At the beginning of this special section, we told you about individuals who think they know a thing or two about restaurant and culinary trends, and thus label themselves with the "f" word.
Well, those same people have a terrible habit of talking (or writing) a lot about what they eat. This can be helpful to the dining populous at large, but only if they give you information you can use. If their entire blog or Twitter feed consists of them bragging about their freedom from the tyrannical grip of gluten or the benefits of raw food or how they drove 500 miles to find good foie gras, well, they're not helping anybody.
We write a lot about food here at the Inlander and have learned a few things about how to talk about what you've eaten. Here are some tips.
Own your opinions
If you're going to blog or tweet or Instagram or Yelp about your city's restaurant, you should be doing it with your real name. There was a time — a long time — when food writers for the country's biggest papers and magazines never let their photo match up with their name as to not get special treatment when reviewing. Some even went by pseudonyms. Given that any type of anonymity has gone by the wayside in the selfie age, this practice is largely extinct. But even as an amateur, if you're going to say something, especially something negative, about a restaurant, you should own it. That restaurant owner probably put his or her life savings into opening the place and the least you can do is own your opinions. The owner or manager might even reach out to you for feedback.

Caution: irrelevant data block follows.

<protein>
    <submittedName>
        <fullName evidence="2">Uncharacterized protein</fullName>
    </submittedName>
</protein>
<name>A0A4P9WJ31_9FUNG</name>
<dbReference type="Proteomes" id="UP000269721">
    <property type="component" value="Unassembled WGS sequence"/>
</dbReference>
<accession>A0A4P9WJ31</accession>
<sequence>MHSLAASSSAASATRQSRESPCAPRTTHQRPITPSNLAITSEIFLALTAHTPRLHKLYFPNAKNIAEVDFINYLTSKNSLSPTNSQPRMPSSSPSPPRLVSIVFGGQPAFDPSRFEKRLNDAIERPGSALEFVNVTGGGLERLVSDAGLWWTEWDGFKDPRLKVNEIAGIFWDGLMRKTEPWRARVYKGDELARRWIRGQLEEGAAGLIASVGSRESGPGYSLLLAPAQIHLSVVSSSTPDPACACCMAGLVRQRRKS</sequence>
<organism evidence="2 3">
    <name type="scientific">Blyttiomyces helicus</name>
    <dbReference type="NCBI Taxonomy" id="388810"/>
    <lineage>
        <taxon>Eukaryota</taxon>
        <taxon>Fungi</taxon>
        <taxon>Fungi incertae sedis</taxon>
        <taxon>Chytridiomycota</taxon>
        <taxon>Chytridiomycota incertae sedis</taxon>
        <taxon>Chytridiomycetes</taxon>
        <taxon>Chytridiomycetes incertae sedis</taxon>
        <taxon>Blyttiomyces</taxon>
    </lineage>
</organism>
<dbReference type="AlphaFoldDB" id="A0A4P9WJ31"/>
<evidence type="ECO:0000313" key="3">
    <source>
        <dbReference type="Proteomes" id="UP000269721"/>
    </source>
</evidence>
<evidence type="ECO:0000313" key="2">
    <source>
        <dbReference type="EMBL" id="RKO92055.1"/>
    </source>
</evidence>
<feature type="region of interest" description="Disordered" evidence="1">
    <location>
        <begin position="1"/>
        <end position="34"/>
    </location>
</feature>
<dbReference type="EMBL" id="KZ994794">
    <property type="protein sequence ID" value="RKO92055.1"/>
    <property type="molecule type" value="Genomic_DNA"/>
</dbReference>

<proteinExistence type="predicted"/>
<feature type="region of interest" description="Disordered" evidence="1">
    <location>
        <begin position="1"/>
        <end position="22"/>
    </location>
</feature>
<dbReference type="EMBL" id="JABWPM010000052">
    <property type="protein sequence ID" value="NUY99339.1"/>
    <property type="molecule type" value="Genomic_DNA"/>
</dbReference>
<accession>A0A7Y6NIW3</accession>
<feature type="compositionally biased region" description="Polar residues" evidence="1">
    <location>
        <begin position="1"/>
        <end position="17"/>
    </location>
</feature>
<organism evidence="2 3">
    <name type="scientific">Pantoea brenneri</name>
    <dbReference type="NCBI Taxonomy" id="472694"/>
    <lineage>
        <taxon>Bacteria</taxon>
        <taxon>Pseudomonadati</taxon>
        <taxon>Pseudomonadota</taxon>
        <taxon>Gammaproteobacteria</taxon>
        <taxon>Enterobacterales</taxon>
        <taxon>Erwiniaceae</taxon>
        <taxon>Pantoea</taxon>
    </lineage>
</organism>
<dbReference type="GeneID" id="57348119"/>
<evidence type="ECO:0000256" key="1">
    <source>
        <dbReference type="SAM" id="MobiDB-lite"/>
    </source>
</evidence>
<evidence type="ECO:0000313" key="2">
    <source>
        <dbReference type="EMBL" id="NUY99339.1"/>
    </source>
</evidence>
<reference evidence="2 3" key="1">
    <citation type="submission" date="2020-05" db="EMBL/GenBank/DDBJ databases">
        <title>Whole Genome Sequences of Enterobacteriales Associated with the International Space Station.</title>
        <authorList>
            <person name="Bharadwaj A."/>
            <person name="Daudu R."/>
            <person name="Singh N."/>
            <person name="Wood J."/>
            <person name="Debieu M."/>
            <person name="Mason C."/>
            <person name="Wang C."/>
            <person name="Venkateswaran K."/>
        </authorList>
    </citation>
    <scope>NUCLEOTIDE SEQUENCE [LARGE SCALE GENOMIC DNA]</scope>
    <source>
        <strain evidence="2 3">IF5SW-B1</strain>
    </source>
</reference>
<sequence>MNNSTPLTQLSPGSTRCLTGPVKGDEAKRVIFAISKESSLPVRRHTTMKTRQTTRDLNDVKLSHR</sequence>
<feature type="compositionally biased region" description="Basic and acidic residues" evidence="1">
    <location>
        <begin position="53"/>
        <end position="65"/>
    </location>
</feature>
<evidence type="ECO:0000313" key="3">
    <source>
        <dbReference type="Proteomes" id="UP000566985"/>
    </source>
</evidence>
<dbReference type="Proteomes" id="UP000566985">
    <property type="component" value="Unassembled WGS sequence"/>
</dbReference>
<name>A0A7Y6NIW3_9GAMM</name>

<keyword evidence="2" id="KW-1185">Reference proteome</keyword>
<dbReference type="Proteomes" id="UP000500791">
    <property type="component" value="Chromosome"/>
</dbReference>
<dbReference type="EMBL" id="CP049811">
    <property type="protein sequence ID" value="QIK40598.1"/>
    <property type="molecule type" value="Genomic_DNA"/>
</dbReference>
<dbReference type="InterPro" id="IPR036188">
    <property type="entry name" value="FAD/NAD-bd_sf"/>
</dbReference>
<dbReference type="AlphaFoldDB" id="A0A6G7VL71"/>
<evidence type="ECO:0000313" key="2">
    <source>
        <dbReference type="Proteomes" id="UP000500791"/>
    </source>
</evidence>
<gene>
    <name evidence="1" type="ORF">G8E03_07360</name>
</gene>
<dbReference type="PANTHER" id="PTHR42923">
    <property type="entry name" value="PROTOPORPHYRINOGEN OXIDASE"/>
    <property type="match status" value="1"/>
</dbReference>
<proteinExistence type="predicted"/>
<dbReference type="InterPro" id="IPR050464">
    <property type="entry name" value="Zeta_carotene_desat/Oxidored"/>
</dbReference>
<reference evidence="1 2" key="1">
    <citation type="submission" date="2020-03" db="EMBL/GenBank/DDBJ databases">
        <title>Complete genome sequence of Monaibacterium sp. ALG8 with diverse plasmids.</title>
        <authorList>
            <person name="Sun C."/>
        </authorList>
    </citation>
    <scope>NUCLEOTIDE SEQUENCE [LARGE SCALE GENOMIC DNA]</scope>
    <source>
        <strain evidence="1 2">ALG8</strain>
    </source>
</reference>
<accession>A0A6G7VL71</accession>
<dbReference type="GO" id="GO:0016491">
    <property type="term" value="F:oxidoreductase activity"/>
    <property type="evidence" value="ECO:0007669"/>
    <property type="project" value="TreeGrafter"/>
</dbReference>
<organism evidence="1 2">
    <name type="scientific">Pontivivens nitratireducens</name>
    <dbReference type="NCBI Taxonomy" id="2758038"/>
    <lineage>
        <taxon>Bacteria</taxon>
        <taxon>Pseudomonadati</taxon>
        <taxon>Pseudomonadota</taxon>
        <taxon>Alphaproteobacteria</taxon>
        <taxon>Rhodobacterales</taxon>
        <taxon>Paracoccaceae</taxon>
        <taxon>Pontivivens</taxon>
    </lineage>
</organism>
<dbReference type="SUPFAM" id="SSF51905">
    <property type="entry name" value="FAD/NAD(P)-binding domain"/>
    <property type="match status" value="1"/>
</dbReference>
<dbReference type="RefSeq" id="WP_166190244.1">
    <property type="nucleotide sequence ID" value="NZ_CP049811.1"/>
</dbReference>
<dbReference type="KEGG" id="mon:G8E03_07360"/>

If you're getting serious about your documenting your dining experiences, you might take some time to research the history, place of origin and other facts about the cuisine you're talking or writing about. Also consider taking some cooking classes to learn, literally, how the sausage is made. Another idea is to take the time to chat with restaurant industry people and get a feel for how things work in what is an extremely competitive and risky business.
It's your opinion
There's always going to be that one friend who claims that Papa Murphy's makes the best pizza in Spokane. You will not agree with him, of course, but you wouldn't shout him down for it, would you? The same goes when you start contributing Yelp or TripAdvisor reviews. Don't spend your time trying to refute what others have posted about the food or service. Rather, spend your words on your own visits (notice the plural: if you're going to seriously critique a restaurant, you better go more than once) and let your take on the place stand alone.♦